In an informed scientific decision, Heat Biologics new lung cancer trial to include checkpoint inhibitors; Long-term vision sees possible increase in efficacy, with toxic side effects reduced; Combining cancer vaccines with checkpoint inhibitors is gaining clinical momentum; Whether both modalities together lead to success hangs in the balance; in the meantime, Heat may need cash; Change in clinical trial design is intended to boost shareholder value through better outcomes
NEW YORK, NY / CRWEPRESSRELEASE / September 18, 2015 / Heat Biologics (HTBX:NASDAQ), in a move motivated by delivering the best clinical results in treatment for non-small cell lung cancer (NSCLC), made an informed scientific move to follow a new initiative. Its lead drug for NSCLC, HS-110 will be used together with nivolumab, brand named Opdivo and marketed by Bristol-Myers Squibb. Opdivo, proving to be a powerful checkpoint inhibitor, has risen rapidly in clinical opinion since approval last year to become a drug of choice for NSCLC, after receiving the FDA’s coveted Breakthrough Therapy designation due to stunning efficacy and extension of life.
Heat is the first to combine a cancer vaccine with a checkpoint inhibitor for NSCLC, although others are exploring hopes that a multi-based therapy would increase efficacy without bad side effects seen with PD-1 targeted drugs. Research in the last several years points to a synergy between the two modalities: in 2012, peer-reviewed science journal OncoImmunology reported safety and “encouraging clinical activity” with Bristol-Myers Yervoy and a vaccine for prostate cancer. Musings on a resurrection of cancer vaccines, several of which failed during clinical trials, put faith of success on combinations with checkpoint inhibitors. Case in point is GlaxoSmithKline’s (GSK:NYSE) MAGE-A3 vaccine for NSCLC that flopped in Phase III trials, and now the pharma giant thinks combining cancer vaccines with anti-PD-1 therapy may aid in stopping a tumor’s ability to escape detection from the immune system.
The first subject has enrolled in Heat’s 18-patient Phase Ib trial, named DURGA after the seven-armed Hindu goddess worshipped as the root cause of creation – Heat has cleverly built into its study design the ability to add study ‘arms’ testing new immunotherapies as they become available without full application to the FDA. Endpoints in DURGA include safety, immune response, overall response rate and progression-free survival.
Cancer cells are tricky. Our body’s immune system – antibodies, lymphocytes, T-cells and B-cells – sometimes do not recognize cancer as foreign like they would microbes, and a strong defense is not mounted. Complicating matters, tumors produce on their surface biological markers that confuse the body, weakening otherwise effective resources. Cancer cells mutate, making immune fighter cells work harder, and cancer cells emit chemical messages that suppress immune response. As a result, cancer vaccines, designed to treat existing disease by boosting the immune system to stop cancer growth through T-cell stimulation or to kill tumors, are gaining great attention. Combination with anti-PD-1 therapy, or checkpoint inhibitors, whose blend might accentuate each other’s power, could push immunotherapy forward in ways not anticipated 10 years ago.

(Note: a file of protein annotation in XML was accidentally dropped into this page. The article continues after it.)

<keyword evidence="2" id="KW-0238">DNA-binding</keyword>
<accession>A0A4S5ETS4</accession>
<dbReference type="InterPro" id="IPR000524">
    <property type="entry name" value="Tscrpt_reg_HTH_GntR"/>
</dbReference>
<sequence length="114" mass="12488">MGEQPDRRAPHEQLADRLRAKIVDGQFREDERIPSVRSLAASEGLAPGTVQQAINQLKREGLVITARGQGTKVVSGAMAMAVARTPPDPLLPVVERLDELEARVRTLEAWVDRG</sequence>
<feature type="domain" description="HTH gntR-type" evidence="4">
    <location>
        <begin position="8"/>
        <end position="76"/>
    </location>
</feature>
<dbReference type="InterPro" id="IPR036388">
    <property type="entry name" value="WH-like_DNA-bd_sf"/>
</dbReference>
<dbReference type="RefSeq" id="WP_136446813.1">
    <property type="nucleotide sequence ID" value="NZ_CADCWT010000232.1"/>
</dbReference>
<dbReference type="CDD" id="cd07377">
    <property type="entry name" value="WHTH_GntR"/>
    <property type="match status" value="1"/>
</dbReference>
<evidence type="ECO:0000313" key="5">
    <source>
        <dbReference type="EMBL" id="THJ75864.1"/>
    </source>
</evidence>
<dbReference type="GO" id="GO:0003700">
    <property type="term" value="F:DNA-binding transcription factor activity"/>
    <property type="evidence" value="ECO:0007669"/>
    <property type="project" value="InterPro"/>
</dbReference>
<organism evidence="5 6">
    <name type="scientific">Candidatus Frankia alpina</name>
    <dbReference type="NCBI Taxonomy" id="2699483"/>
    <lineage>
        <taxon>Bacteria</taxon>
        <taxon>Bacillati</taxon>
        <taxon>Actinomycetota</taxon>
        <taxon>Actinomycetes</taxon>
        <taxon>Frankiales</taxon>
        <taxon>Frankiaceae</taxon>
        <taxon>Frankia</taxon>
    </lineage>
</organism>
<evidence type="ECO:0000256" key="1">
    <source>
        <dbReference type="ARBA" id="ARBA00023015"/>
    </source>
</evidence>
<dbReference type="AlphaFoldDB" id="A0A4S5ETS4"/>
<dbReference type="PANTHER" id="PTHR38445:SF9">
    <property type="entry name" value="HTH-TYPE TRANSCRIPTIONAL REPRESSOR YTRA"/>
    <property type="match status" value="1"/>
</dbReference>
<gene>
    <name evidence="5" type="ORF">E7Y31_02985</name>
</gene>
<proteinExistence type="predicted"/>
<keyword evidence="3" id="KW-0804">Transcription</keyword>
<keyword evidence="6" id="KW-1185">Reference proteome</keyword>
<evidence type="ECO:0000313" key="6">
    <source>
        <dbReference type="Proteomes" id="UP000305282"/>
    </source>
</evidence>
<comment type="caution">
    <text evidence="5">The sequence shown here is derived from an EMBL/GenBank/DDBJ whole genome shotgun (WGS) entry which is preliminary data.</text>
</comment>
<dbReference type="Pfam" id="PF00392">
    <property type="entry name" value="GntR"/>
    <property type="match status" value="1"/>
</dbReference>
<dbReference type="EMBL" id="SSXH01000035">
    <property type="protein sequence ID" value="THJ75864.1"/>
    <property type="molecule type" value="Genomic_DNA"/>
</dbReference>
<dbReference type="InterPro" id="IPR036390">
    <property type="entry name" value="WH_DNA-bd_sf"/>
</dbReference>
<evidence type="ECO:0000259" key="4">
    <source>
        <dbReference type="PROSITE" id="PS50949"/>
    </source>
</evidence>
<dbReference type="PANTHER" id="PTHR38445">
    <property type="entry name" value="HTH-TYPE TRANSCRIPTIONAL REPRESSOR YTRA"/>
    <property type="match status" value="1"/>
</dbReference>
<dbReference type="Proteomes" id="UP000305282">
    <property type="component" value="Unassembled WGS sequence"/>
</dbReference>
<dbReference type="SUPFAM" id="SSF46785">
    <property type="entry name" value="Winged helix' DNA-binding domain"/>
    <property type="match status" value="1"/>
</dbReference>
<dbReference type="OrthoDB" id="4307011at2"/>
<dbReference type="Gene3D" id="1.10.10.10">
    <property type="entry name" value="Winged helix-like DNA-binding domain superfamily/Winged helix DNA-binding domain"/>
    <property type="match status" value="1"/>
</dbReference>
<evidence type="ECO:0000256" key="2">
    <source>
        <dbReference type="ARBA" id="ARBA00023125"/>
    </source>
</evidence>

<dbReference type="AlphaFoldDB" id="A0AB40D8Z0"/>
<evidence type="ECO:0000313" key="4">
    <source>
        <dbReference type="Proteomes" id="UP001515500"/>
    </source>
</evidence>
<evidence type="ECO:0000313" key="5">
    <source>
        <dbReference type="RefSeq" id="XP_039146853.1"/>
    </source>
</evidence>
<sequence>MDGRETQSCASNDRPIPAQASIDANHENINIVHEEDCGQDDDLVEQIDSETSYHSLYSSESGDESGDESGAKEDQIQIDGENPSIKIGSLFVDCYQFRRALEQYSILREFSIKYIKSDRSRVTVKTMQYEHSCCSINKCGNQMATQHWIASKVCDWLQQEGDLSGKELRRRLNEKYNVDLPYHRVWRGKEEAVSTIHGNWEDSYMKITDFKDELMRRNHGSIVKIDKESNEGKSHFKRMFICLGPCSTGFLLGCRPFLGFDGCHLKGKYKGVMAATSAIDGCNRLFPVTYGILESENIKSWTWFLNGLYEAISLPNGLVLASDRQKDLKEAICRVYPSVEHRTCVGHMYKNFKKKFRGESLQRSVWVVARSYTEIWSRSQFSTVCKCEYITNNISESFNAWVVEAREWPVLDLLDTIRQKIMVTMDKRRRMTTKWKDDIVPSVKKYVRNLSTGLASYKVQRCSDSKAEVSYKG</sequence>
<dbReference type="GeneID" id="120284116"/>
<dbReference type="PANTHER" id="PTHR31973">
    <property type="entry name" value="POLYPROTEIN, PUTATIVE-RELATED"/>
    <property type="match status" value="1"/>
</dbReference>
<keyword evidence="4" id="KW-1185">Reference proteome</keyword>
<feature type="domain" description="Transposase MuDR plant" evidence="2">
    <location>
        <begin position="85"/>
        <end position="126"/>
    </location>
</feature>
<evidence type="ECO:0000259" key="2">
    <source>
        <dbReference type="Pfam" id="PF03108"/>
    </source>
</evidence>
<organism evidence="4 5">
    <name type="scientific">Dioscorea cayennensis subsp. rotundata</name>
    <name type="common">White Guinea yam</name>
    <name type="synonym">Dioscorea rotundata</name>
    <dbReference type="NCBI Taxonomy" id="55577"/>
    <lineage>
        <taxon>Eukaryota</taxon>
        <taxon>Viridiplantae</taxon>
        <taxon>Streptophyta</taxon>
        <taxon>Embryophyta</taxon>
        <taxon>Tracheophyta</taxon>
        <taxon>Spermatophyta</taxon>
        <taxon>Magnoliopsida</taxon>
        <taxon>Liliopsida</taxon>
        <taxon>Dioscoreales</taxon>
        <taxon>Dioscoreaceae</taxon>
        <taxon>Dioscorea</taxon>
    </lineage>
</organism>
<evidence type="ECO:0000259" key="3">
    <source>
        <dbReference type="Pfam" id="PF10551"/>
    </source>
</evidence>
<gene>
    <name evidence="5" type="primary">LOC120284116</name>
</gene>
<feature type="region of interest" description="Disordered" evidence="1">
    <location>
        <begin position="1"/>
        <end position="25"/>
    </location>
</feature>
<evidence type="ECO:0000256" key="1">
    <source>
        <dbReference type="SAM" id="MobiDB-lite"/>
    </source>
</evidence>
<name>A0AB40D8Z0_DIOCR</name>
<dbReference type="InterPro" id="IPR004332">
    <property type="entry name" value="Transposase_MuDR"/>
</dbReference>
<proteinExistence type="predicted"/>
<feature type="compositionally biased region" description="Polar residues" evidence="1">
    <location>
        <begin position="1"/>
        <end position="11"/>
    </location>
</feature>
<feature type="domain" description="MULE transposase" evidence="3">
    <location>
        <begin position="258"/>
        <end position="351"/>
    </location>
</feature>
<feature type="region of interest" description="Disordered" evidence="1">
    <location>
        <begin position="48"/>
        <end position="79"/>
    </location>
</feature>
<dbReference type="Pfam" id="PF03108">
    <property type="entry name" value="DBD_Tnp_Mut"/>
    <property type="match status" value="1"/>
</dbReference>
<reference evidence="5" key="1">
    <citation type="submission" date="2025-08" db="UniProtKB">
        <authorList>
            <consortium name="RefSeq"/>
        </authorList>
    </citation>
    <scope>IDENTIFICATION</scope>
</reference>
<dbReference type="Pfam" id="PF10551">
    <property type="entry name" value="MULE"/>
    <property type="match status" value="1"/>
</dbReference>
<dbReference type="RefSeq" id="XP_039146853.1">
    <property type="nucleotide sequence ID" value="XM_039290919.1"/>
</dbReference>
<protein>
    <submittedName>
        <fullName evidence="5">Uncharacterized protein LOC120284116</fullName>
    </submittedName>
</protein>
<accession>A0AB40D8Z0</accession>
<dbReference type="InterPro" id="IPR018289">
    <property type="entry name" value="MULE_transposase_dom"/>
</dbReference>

The news of a fresh trial using checkpoint inhibitors caught investors by surprise, despite past data that pointed towards this change as the company waited for approval of Opdivo for NSCLC. In February, Heat showed preclinical work with its therapeutic platform, ImPACT, that revealed positive results when incorporated with other types of T-cell stimulators. Later, Heat found that patients in its trial for bladder cancer using HS-410 did better when low levels of lymphocytes, another key component of human immunity, were detected, leading researchers to conclude that cancer vaccines could boost T-cell production and, in combination with checkpoint inhibitors, increase the otherwise poor numbers of responders with checkpoint inhibitors alone, currently 30%-40% of patients. When Opdivo approval for lung cancer was announced and the drug available, DURGA began.